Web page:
LA JOLLA, CA April 12, 2010 Scientists at The Scripps Research Institute have solved the decade-old mystery of why human embryonic stem cells are so difficult to culture in the laboratory, providing scientists with useful new techniques and moving the field closer to the day when stem cells can be used for therapeutic purposes.
The research is being published in the journal Proceedings of the National Academy of Sciences (PNAS) during the week of April 12, 2010.
"This paper addresses a long-standing mystery," said Scripps Research Associate Professor Sheng Ding, who is senior author of the paper. "Scientists have been puzzled by why human embryonic stem cells die at a critical step in the culture process. In addition to posing a question in fundamental biology, this created a huge technical challenge in the lab."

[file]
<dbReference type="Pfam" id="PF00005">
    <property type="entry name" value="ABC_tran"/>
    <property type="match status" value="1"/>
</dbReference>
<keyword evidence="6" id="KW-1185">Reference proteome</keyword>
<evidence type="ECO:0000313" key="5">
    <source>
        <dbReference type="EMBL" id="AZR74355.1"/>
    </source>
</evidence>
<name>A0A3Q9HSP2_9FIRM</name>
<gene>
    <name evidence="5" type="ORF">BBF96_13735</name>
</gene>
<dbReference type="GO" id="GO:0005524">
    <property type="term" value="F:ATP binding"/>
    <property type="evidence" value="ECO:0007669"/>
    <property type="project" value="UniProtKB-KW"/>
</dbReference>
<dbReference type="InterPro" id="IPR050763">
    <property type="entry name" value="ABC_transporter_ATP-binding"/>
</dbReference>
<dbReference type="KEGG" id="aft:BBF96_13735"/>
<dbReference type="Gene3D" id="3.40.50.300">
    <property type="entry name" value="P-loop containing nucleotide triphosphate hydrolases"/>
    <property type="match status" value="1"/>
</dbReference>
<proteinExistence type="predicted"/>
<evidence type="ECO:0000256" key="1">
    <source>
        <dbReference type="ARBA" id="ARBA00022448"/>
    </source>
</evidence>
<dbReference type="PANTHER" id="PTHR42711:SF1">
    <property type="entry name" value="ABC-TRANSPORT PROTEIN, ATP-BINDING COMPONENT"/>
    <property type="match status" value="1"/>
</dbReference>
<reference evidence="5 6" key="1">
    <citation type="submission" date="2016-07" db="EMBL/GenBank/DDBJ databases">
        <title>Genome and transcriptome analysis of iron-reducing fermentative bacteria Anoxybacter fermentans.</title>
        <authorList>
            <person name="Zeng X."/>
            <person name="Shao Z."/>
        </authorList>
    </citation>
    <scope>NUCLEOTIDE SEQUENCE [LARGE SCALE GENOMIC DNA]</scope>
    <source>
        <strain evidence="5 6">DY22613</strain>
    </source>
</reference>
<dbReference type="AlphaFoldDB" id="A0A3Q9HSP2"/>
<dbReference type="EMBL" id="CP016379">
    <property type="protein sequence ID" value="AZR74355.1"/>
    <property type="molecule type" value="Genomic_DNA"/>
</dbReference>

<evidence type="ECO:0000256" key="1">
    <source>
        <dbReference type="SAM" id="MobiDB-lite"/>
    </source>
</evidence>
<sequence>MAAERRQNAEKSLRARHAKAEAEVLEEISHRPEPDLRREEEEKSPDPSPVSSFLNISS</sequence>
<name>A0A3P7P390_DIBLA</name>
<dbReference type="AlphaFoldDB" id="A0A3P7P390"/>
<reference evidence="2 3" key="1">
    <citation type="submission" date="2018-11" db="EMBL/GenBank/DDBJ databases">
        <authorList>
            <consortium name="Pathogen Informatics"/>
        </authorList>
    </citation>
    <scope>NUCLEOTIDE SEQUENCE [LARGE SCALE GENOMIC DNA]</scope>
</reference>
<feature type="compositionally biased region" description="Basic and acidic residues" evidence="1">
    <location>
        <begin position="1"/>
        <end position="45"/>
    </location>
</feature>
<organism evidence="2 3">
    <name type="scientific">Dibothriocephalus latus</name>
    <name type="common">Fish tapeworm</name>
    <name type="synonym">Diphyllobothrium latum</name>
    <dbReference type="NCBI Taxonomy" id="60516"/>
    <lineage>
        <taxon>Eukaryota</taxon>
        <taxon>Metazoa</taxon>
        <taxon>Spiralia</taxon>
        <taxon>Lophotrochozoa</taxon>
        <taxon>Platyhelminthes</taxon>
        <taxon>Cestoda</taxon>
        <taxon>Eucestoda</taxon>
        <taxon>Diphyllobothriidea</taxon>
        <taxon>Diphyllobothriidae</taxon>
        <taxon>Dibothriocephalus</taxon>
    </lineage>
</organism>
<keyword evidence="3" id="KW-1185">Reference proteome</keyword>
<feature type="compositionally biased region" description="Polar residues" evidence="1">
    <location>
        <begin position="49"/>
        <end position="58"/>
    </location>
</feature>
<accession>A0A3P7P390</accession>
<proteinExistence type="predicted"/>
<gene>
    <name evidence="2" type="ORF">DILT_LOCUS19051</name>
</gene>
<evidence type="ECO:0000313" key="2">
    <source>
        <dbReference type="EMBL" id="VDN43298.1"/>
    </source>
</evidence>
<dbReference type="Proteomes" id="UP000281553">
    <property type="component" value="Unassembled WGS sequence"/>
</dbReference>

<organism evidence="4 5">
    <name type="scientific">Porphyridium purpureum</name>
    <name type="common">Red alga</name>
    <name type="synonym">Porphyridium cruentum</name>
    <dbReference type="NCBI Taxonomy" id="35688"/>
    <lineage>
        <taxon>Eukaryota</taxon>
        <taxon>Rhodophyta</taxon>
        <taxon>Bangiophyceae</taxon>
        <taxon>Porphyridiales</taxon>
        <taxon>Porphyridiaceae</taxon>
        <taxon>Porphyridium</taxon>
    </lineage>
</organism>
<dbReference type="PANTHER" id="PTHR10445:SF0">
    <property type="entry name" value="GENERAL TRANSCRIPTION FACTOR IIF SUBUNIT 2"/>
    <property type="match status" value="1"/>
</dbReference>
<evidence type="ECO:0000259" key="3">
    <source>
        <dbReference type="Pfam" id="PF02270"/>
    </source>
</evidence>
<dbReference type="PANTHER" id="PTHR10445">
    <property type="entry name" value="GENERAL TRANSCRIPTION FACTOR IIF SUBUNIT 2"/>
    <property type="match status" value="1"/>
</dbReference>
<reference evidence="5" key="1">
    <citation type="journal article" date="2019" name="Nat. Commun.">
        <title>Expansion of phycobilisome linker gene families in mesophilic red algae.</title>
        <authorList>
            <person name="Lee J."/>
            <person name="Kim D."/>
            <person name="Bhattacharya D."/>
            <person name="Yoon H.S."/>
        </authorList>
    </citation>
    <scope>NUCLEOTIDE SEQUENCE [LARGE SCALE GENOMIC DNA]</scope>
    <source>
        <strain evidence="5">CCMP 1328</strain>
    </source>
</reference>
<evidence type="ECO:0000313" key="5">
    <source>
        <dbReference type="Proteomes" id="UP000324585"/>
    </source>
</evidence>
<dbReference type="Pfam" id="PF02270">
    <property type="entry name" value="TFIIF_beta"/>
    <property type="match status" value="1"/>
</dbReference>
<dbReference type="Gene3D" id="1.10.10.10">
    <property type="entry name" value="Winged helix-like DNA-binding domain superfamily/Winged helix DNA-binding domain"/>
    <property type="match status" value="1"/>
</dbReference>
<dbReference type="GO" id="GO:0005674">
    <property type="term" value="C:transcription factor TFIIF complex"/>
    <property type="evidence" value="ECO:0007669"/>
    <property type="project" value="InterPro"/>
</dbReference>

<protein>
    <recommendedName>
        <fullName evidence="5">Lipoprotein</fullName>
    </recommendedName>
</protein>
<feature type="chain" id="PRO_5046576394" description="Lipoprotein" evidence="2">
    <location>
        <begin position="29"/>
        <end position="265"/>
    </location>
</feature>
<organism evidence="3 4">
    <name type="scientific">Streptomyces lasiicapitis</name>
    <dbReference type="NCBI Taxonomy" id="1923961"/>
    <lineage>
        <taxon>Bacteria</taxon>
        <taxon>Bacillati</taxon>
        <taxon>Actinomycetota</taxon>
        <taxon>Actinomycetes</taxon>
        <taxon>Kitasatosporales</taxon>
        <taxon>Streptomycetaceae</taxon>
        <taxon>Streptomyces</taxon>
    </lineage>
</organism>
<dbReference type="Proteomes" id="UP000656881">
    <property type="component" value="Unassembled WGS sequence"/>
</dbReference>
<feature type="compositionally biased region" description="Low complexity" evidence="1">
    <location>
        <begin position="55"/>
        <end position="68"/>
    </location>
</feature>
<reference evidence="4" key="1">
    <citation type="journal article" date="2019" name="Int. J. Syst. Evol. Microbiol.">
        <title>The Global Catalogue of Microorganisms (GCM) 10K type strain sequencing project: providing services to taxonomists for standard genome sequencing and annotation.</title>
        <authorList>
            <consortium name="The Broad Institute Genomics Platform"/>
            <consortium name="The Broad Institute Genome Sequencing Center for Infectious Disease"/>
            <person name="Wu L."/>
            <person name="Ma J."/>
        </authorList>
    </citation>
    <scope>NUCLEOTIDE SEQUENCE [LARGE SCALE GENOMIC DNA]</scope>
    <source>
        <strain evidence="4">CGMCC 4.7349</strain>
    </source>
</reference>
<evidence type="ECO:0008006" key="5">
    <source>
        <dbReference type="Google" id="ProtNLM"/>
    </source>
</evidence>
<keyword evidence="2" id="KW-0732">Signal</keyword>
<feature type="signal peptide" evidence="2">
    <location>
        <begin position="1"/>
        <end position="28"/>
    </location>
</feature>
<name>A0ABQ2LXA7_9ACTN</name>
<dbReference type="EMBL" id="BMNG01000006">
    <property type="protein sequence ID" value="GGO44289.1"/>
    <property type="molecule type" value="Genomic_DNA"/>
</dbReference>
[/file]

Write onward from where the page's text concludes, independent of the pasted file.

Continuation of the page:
The new paper, however, provides elegant solutions to both aspects of this problem.
In the study, the team discovered two novel synthetic small molecule drugs that can be added to human stem cell culture that each individually prevent the death of these cells. The team also unravels the mechanisms by which the compounds promote stem cell survival, shedding light on a previously unknown aspect of stem cell biology.
The hope of most researchers in the field is that one day it will be possible to use stem cells which possess the ability to develop into many other distinct cell types, such as nerve, heart, or lung cells to repair damaged tissue from any number of diseases, from Type 1 diabetes to Parkinson's disease, as well as from injuries.
Laboratory work with human embryonic stem cells, however, has been hampered by their notorious fragility. In the process of growing stem cells in culture, scientists must split off cells from their cell colonies. At this point in the process, however, human embryonic stem cells die unless the scientists take extra
|Contact: Keith McKeown|
Scripps Research Institute